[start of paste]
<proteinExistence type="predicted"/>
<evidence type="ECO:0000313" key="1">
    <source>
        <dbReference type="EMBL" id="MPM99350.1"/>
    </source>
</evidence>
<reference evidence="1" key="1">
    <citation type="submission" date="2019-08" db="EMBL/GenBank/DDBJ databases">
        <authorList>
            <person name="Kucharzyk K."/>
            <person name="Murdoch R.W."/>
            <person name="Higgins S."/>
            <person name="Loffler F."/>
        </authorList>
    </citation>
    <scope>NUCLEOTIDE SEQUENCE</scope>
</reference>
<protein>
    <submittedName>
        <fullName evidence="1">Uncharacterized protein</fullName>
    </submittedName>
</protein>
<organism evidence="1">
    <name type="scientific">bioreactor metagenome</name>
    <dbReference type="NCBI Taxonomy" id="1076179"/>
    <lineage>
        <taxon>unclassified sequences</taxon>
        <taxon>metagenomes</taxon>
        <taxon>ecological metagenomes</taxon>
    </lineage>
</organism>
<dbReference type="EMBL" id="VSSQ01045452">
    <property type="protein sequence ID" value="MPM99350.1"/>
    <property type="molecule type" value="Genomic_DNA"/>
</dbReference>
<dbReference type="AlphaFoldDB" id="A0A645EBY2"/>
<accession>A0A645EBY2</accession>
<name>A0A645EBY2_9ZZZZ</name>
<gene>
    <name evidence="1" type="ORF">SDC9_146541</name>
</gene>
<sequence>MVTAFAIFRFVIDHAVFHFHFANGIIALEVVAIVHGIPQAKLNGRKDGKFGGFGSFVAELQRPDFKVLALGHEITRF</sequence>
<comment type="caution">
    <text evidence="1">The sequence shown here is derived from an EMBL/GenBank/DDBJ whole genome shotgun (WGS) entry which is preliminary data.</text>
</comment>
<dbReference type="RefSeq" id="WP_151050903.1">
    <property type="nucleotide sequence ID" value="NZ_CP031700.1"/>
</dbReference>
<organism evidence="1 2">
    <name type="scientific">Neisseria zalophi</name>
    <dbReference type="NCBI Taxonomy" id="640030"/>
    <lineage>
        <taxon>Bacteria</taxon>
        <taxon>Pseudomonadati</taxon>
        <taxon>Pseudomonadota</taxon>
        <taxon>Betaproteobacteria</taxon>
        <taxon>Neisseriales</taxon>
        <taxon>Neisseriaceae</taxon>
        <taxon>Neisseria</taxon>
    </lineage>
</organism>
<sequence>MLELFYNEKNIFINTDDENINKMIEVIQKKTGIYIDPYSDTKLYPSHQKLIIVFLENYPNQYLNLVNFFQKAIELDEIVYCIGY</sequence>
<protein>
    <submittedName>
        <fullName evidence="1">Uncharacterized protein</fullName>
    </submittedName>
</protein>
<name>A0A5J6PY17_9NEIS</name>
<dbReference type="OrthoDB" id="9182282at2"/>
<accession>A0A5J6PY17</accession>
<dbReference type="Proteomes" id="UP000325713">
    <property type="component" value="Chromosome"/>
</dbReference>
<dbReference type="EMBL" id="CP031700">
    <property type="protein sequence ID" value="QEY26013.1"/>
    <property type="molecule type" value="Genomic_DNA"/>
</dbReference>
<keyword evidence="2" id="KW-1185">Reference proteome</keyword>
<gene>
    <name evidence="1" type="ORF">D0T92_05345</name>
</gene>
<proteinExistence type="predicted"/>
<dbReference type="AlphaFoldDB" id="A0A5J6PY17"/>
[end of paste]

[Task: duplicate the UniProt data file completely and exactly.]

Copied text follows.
<proteinExistence type="predicted"/>
<evidence type="ECO:0000313" key="1">
    <source>
        <dbReference type="EMBL" id="MPM99350.1"/>
    </source>
</evidence>
<reference evidence="1" key="1">
    <citation type="submission" date="2019-08" db="EMBL/GenBank/DDBJ databases">
        <authorList>
            <person name="Kucharzyk K."/>
            <person name="Murdoch R.W."/>
            <person name="Higgins S."/>
            <person name="Loffler F."/>
        </authorList>
    </citation>
    <scope>NUCLEOTIDE SEQUENCE</scope>
</reference>
<protein>
    <submittedName>
        <fullName evidence="1">Uncharacterized protein</fullName>
    </submittedName>
</protein>
<organism evidence="1">
    <name type="scientific">bioreactor metagenome</name>
    <dbReference type="NCBI Taxonomy" id="1076179"/>
    <lineage>
        <taxon>unclassified sequences</taxon>
        <taxon>metagenomes</taxon>
        <taxon>ecological metagenomes</taxon>
    </lineage>
</organism>
<dbReference type="EMBL" id="VSSQ01045452">
    <property type="protein sequence ID" value="MPM99350.1"/>
    <property type="molecule type" value="Genomic_DNA"/>
</dbReference>
<dbReference type="AlphaFoldDB" id="A0A645EBY2"/>
<accession>A0A645EBY2</accession>
<name>A0A645EBY2_9ZZZZ</name>
<gene>
    <name evidence="1" type="ORF">SDC9_146541</name>
</gene>
<sequence>MVTAFAIFRFVIDHAVFHFHFANGIIALEVVAIVHGIPQAKLNGRKDGKFGGFGSFVAELQRPDFKVLALGHEITRF</sequence>
<comment type="caution">
    <text evidence="1">The sequence shown here is derived from an EMBL/GenBank/DDBJ whole genome shotgun (WGS) entry which is preliminary data.</text>
</comment>
<dbReference type="RefSeq" id="WP_151050903.1">
    <property type="nucleotide sequence ID" value="NZ_CP031700.1"/>
</dbReference>
<organism evidence="1 2">
    <name type="scientific">Neisseria zalophi</name>
    <dbReference type="NCBI Taxonomy" id="640030"/>
    <lineage>
        <taxon>Bacteria</taxon>
        <taxon>Pseudomonadati</taxon>
        <taxon>Pseudomonadota</taxon>
        <taxon>Betaproteobacteria</taxon>
        <taxon>Neisseriales</taxon>
        <taxon>Neisseriaceae</taxon>
        <taxon>Neisseria</taxon>
    </lineage>
</organism>
<sequence>MLELFYNEKNIFINTDDENINKMIEVIQKKTGIYIDPYSDTKLYPSHQKLIIVFLENYPNQYLNLVNFFQKAIELDEIVYCIGY</sequence>
<protein>
    <submittedName>
        <fullName evidence="1">Uncharacterized protein</fullName>
    </submittedName>
</protein>
<name>A0A5J6PY17_9NEIS</name>
<dbReference type="OrthoDB" id="9182282at2"/>
<accession>A0A5J6PY17</accession>
<dbReference type="Proteomes" id="UP000325713">
    <property type="component" value="Chromosome"/>
</dbReference>
<dbReference type="EMBL" id="CP031700">
    <property type="protein sequence ID" value="QEY26013.1"/>
    <property type="molecule type" value="Genomic_DNA"/>
</dbReference>
<keyword evidence="2" id="KW-1185">Reference proteome</keyword>
<gene>
    <name evidence="1" type="ORF">D0T92_05345</name>
</gene>
<proteinExistence type="predicted"/>
<dbReference type="AlphaFoldDB" id="A0A5J6PY17"/>